Milk, exercise raise children’s vitamin D levels

London, Feb 6 (IANS) Sufficient intake of milk with vitamin D supplements and physical activity are significantly important for vitamin D levels in children, according to a new study conducted by the University of Eastern Finland.

According to the researchers, a sufficiently high vitamin D level is associated with better bone health and may also be related a lower risk of many chronic diseases.

The population-based study provides insights into the health and well-being of children and adolescents

The study, published online in British Journal of Nutrition, saw 512 children aged six to eight years participating in the baseline measurements in 2007-2009, constituting a representative sample of their age group.

The children whose blood samples were taken in the autumn had the highest vitamin D levels. In the northern latitudes, there is not enough exposure to the sun to maintain sufficient vitamin D levels in winter.

According to the study, more than 80 percent of the children had a lower intake of vitamin D from food and vitamin supplements than the recommended level.

The scientists recommended 2.5-3 glasses of dairy milk fortified with vitamin D per day and two-three servings of fish per week. The diet should also contain vegetable oil based spreads which are fortified with vitamin D along with sufficient outdoor exercise should be encouraged among children.

Malaria infects white-tailed deer too

While looking for malaria that might infect birds in a US zoo, researchers have accidentally discovered for the first time a malaria parasite that infects the white-tailed deer.

The malaria parasite Plasmodium odocoilei is the first of its kind known to live in a deer species and the only native malaria parasite found in any mammal in North or South America, the study said.

Though white-tailed deer diseases have been heavily studied–scientist hadn’t noticed that many have malaria parasites.

The researchers have estimated that the parasite infects up to 25 percent of white-tailed deer along the US East Coast.

Their results were published in the journal Science Advances.

“You never know what you are going to find when you are out in nature – and you look,” said Ellen Martinsen from University of Vermont in the US.

“It’s a parasite that has been hidden in the most iconic game animal in the United States. I just stumbled across it,” Martinsen noted.

The researchers noted that they anticipate little danger to people from this newly discovered deer malaria, it does underline the fact that many human health concerns are connected to wider ecological systems – and that understanding the biology of other species is a foundation to both conservation and public health management.

Malaria is a major problem for people in many parts of the world–and for many species of wildlife too.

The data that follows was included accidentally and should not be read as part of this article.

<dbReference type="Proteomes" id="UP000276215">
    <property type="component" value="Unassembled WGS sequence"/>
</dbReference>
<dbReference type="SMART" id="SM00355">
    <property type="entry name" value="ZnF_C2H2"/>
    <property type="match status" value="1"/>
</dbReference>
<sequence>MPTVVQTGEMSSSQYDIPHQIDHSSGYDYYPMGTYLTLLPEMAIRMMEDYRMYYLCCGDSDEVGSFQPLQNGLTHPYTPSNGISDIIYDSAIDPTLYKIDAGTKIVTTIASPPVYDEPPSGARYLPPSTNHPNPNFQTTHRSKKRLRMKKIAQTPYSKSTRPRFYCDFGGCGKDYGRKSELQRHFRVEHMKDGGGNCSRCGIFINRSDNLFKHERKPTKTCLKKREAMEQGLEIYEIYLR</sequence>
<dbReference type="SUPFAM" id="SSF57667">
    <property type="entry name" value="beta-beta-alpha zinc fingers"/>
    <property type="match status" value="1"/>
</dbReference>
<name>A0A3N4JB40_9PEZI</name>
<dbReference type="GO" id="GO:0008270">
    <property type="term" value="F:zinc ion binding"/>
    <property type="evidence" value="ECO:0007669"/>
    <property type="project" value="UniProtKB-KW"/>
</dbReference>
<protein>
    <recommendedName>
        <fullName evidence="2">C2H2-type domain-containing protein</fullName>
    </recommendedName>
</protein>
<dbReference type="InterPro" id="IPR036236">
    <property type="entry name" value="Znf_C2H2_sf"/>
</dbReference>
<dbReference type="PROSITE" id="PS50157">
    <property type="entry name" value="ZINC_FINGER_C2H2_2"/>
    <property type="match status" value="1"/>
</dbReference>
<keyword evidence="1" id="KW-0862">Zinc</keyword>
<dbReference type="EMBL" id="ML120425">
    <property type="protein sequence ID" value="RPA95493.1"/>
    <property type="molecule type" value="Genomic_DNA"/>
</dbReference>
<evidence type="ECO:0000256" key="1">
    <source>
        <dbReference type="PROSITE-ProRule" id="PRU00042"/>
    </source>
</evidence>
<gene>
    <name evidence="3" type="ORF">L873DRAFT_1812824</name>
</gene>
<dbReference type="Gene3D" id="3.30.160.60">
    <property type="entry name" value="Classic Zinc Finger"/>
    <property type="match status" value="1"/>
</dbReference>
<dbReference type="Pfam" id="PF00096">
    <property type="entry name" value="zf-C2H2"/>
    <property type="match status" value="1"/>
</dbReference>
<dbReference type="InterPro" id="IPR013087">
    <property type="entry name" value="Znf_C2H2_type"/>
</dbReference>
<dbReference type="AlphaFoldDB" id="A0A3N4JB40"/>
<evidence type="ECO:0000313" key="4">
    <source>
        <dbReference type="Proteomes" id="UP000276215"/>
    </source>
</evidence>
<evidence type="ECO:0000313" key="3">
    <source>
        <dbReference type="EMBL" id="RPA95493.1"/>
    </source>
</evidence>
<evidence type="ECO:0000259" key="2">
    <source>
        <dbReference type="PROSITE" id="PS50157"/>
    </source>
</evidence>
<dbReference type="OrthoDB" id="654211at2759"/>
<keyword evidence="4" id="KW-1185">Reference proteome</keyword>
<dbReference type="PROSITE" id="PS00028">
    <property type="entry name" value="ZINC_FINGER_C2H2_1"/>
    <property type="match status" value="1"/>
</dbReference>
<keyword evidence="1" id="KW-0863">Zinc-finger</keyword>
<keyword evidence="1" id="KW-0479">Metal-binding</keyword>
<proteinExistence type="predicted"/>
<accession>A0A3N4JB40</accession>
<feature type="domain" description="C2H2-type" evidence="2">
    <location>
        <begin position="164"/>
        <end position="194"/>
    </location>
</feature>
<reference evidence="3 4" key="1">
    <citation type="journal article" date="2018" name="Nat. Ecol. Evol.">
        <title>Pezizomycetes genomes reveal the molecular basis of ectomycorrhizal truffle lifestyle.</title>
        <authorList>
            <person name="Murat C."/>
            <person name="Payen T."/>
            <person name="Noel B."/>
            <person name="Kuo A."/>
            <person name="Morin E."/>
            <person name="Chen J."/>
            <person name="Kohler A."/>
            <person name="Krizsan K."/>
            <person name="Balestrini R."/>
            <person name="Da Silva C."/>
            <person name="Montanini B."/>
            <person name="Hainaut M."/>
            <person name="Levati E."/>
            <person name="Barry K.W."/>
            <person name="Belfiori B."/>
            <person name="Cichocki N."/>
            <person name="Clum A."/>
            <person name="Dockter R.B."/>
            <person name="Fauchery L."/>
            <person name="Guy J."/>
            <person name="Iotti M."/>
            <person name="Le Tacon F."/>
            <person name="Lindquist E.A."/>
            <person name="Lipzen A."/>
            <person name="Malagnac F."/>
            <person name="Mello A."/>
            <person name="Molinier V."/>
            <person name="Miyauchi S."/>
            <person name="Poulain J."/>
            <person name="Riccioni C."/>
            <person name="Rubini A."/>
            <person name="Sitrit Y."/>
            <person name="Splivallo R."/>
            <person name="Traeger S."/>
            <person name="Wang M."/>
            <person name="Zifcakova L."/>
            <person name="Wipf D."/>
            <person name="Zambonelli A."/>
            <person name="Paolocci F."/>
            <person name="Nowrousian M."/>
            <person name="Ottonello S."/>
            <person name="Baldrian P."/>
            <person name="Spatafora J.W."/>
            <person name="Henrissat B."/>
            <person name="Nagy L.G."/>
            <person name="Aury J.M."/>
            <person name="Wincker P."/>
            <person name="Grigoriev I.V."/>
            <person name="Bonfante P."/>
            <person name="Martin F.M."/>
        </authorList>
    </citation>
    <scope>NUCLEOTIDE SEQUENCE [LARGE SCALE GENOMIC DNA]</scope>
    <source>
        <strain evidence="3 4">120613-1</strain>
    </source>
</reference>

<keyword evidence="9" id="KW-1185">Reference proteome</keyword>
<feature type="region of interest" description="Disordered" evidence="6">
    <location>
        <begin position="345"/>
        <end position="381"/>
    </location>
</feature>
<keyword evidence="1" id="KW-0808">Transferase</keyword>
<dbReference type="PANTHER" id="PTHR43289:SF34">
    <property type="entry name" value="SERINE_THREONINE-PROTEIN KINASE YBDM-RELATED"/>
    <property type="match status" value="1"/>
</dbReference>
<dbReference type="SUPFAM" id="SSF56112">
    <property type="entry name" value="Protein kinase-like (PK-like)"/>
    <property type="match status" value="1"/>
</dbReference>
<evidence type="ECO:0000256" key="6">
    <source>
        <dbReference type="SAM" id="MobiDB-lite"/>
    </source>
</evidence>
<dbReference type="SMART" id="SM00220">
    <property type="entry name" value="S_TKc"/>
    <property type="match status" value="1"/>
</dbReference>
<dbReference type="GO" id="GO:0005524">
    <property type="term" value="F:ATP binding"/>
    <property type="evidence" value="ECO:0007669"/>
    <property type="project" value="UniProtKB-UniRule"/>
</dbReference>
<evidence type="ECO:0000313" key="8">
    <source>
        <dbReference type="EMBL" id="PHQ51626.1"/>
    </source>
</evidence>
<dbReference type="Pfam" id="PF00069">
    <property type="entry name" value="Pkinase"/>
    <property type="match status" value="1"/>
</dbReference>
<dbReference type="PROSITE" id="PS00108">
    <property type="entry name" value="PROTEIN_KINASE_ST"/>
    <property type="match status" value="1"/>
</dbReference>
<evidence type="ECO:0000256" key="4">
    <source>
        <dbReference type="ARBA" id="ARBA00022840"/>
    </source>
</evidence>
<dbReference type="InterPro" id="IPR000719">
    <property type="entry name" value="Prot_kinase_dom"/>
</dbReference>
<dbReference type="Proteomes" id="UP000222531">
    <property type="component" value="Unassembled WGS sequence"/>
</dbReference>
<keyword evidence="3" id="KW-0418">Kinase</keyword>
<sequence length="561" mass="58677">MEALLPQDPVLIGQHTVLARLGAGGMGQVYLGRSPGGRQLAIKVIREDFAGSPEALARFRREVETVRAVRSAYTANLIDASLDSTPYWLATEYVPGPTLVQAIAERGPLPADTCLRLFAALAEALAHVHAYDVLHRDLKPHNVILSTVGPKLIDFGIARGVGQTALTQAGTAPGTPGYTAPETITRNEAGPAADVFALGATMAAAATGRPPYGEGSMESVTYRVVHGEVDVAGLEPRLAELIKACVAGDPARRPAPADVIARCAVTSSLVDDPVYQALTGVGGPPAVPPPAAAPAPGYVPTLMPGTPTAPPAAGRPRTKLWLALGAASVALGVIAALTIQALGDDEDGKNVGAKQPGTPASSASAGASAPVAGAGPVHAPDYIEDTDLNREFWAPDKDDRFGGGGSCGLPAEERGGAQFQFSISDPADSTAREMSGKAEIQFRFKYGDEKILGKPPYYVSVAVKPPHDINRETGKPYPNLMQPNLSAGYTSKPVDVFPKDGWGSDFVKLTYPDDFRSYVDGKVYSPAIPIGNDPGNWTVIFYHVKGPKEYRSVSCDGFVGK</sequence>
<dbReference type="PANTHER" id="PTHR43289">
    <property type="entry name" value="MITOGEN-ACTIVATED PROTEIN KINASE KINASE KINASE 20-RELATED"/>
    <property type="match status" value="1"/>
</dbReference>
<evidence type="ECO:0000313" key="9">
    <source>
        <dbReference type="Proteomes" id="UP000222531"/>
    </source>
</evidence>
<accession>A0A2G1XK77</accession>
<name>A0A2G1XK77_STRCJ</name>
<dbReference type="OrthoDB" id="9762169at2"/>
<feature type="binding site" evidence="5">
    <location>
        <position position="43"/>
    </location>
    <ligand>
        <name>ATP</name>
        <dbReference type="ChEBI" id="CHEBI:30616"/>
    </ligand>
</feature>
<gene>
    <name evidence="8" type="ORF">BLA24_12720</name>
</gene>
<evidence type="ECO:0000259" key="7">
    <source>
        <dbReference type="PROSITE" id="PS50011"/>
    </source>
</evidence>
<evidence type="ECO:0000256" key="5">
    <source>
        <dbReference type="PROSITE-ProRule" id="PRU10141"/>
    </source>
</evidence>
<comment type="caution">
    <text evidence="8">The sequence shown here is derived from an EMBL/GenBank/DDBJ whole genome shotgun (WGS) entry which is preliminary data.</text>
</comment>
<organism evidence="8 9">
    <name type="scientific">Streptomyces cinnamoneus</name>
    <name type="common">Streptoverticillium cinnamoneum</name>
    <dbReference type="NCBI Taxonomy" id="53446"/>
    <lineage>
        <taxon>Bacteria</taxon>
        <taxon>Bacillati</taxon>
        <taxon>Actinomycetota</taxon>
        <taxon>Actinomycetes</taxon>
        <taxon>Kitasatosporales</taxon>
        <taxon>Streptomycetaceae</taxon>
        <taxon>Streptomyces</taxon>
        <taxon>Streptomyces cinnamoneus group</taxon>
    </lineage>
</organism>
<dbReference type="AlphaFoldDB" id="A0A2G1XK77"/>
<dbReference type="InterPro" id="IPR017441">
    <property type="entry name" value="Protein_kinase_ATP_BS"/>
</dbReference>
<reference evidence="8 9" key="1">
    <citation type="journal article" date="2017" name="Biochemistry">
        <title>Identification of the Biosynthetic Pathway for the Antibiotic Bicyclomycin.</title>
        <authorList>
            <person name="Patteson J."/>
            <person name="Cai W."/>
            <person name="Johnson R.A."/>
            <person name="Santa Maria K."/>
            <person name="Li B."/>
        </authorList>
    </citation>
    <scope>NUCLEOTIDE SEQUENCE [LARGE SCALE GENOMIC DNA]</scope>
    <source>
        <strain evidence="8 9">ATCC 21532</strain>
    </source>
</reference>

“Malaria is a top parasitic disease in humans and wildlife,” Martinsen said.

“It is important that we gain a better understanding of its diversity and distribution not just across humans but across other species too,” Martinsen noted.

Declining weight during ageing linked to cognitive impairment

People having a greater weight loss during ageing are at an increased risk of mild cognitive impairment (MCI) which affects the memory, language, thinking and judging capacity of an individual, says a new study.

MCI, which is an early stage of dementia — a general term for a decline in mental ability — can be seen in people with increasing weight loss per decade as they age from midlife to old age, the study said, adding that about 5 percent to 15 percent of people suffering from MCI are progressing towards dementia each year.

The researchers noted that people who developed MCI had a greater average weight change per decade from midlife than those who remained cognitively normal.

A greater decline in weight per decade was associated with an increased risk of incident MCI, with a weight loss of 5 kilograms per decade corresponding to a 24 percent increased risk of MCI, the findings, published online in the journal JAMA Neurology, showed.

“In summary, our findings suggest that an increasing rate of weight loss from midlife to late life is a marker for MCI and may help identify persons at increased risk of MCI,” said Rosebud O. Roberts from the Mayo Clinic in Minnesota, US.

The researchers studied participants 70 or older from the Mayo Clinic Study of Aging, which started in 2004. Height and weight in midlife (40 to 65 years old) were collected from medical records.

During an average of 4.4 years of follow-up, the authors identified 524 of 1,895 cognitively normal participants who developed MCI (about 50 percent were men and their average age was 78.5 years).

Those who developed MCI were older and more likely to have diabetes, hypertension, stroke or coronary artery disease compared with study participants who remained cognitively normal.

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